Behind Her Eyes – Sarah Pinborough

Louise is a single mom to six-year-old Adam. She has a penchant for wine, smokes (although not in front of her son) and could stand to lose a few pounds.

My life is a blur of endless routine. I get Adam up and get him to school. If I’m working and want to get in early, he goes to breakfast club. If I’m not working, I may spend an hour or so browsing charity shops for designer castoffs that will fit the clinic’s subtly expensive look. Then it’s just cooking, cleaning, shopping until Adam comes home and then it’s homework, tea, bath, story, bed for him, and wine and bad sleep for me.

Adele is a the wife of David, a doctor. Their marriage is clearly rocky, The new house, David’s new practice, the fact that Adele is beautiful, none of it seems to make any difference.

Why can’t he still love me? Why can’t our life been as I’d hoped, as I’d wanted, after everything I’ve done for him? We have plenty of money. He has the career he’d dreamed of. I have only ever tried to be the perfect wife and give him the perfect life.

Adele and Louise take turns narrating in Sarah Pinborough’s novel Behind Her Eyes. behindTheir lives intersect when Louise meets David at a bar and they share a ‘moment’ and then she discovers he’s her new boss and then she bumps into Adele (literally) in the street. Louise is charmed by Adele who seems wholly glamorous and somehow innocent. Adele takes Louise on as a project, encouraging her to quit smoking and join the gym. Soon the women are sharing a close friendship which is complicated by the fact that Louise is in love with David and pretty soon the two have moved from the ‘moment’ to a full-on relationship.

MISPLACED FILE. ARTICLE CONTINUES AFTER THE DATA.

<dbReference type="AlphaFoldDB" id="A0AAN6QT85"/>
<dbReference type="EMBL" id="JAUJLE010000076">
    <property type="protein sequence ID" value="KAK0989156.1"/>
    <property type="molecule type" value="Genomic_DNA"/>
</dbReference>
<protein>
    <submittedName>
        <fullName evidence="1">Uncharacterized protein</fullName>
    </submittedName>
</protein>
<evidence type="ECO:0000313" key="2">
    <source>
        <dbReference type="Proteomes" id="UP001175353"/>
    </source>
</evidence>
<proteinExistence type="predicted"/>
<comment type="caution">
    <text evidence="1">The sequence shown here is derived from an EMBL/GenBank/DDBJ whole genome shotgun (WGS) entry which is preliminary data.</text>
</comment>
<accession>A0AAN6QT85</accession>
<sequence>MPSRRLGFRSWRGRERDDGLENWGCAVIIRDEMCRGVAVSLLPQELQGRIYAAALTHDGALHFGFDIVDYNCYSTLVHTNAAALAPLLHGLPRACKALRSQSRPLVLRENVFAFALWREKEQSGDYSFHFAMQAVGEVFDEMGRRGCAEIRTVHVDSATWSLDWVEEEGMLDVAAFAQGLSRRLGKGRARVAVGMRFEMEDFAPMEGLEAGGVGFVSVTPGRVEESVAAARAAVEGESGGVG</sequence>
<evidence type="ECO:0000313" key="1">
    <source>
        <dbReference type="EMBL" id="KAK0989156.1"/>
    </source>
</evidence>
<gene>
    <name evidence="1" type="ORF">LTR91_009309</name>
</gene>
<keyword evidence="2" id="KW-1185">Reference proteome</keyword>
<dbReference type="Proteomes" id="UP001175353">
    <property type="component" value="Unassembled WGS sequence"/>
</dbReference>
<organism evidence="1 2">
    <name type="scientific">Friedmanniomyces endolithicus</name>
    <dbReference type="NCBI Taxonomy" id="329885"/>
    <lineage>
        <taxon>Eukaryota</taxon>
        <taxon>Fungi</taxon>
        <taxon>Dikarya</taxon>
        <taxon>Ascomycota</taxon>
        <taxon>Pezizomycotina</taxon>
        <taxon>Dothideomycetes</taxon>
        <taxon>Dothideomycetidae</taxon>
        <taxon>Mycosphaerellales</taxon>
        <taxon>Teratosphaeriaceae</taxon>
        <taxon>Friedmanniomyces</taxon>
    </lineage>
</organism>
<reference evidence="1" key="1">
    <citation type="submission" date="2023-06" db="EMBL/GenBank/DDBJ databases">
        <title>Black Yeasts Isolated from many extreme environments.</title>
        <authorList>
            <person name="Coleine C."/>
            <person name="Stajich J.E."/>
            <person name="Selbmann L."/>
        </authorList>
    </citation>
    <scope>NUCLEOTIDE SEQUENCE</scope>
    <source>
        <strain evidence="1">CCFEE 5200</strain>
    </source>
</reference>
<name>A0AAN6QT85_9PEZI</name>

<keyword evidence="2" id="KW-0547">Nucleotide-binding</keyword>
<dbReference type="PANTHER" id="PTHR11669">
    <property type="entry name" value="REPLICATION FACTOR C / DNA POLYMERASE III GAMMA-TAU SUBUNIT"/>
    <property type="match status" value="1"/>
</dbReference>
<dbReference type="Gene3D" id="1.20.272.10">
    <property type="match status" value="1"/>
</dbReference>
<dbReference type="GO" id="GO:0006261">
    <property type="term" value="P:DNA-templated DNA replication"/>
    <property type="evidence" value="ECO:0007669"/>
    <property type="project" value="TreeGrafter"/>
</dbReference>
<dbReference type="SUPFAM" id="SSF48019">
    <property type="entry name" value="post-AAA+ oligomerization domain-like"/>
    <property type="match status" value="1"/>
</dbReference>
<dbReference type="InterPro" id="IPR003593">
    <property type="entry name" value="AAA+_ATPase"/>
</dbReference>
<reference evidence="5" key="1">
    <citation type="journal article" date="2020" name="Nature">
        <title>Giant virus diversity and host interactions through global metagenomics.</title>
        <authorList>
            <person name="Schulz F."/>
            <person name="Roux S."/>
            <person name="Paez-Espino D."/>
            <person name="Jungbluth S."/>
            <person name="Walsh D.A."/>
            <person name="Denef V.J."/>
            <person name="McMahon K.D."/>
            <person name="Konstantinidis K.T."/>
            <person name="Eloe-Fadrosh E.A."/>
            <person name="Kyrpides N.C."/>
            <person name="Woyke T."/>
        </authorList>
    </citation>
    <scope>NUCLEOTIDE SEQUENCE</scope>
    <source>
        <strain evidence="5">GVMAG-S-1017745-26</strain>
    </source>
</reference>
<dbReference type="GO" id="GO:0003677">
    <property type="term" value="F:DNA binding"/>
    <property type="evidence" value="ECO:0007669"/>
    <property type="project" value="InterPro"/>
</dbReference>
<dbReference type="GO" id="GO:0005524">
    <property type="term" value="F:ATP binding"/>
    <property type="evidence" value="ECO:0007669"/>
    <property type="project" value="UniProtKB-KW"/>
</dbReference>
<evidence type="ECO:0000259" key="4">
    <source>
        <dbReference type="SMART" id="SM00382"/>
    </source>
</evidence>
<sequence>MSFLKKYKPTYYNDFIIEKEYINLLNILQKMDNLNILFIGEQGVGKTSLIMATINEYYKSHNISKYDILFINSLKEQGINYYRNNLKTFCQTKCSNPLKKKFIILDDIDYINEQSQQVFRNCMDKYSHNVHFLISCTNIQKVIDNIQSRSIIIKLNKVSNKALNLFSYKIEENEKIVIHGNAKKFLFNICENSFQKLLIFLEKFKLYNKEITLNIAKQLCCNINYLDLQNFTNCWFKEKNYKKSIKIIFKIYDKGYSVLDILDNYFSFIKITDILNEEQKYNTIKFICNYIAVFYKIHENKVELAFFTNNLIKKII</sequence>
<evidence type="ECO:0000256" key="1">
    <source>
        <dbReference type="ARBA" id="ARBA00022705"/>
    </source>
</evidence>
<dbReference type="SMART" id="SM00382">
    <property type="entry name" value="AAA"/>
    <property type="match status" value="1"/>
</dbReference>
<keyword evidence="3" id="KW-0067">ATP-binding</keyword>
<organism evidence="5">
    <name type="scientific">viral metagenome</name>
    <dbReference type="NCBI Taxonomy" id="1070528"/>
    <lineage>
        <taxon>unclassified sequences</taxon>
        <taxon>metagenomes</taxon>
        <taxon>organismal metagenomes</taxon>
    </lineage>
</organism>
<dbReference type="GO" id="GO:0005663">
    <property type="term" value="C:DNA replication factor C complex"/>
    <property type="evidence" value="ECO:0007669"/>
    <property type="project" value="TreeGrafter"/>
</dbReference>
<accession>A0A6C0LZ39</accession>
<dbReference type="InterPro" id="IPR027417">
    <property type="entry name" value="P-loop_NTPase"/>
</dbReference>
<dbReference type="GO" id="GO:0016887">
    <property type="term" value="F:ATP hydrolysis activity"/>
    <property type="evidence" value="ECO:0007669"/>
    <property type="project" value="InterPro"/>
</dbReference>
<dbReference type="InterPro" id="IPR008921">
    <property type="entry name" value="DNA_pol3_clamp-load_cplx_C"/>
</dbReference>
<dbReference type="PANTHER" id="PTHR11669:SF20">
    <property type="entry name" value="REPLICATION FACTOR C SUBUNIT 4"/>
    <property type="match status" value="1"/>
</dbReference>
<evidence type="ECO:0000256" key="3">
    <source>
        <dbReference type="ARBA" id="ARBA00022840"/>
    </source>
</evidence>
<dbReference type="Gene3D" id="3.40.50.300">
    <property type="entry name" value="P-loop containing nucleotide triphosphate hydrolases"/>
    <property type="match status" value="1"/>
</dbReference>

Behind Her Eyes is full of conveniences. Louise’s ex-husband takes Adam away to France for a month leaving Louise the freedom to sleep with David and have coffee with Adele. She is bereft of friends except for Sophie, an unemployed actress married to a music exec. Despite the fact that Sophie continually sleeps around on her husband, she turns sanctimonious when discussing Louise’s affair with David, telling her that “having an affair is a big enough secret and not one you’re really cut out for.” Louise and Adele bond over the fact that they both suffer from night terrors.

The novel drops a breadcrumb trail of then, which allows the reader a glimpse into Adele’s murky past – parents killed a fire that destroyed part of the estate where she grew up, a stint in some sort of care facility, a close friendship with a fellow patient, Rob. In the now, Adele is less transparent. She is clearly duplicitous, we’re just not sure how or why.

Behind Her Eyes was a book club pick and although some of the women in my group enjoyed reading the book – even I did to a point – I don’t think any of us would say we loved it. I definitely didn’t. Perhaps you could argue that the clues were there all along and I know all the BIG NAME  readers out there loved the novel’s twist, but for me – I just felt cheated. Way too deus ex machina for me.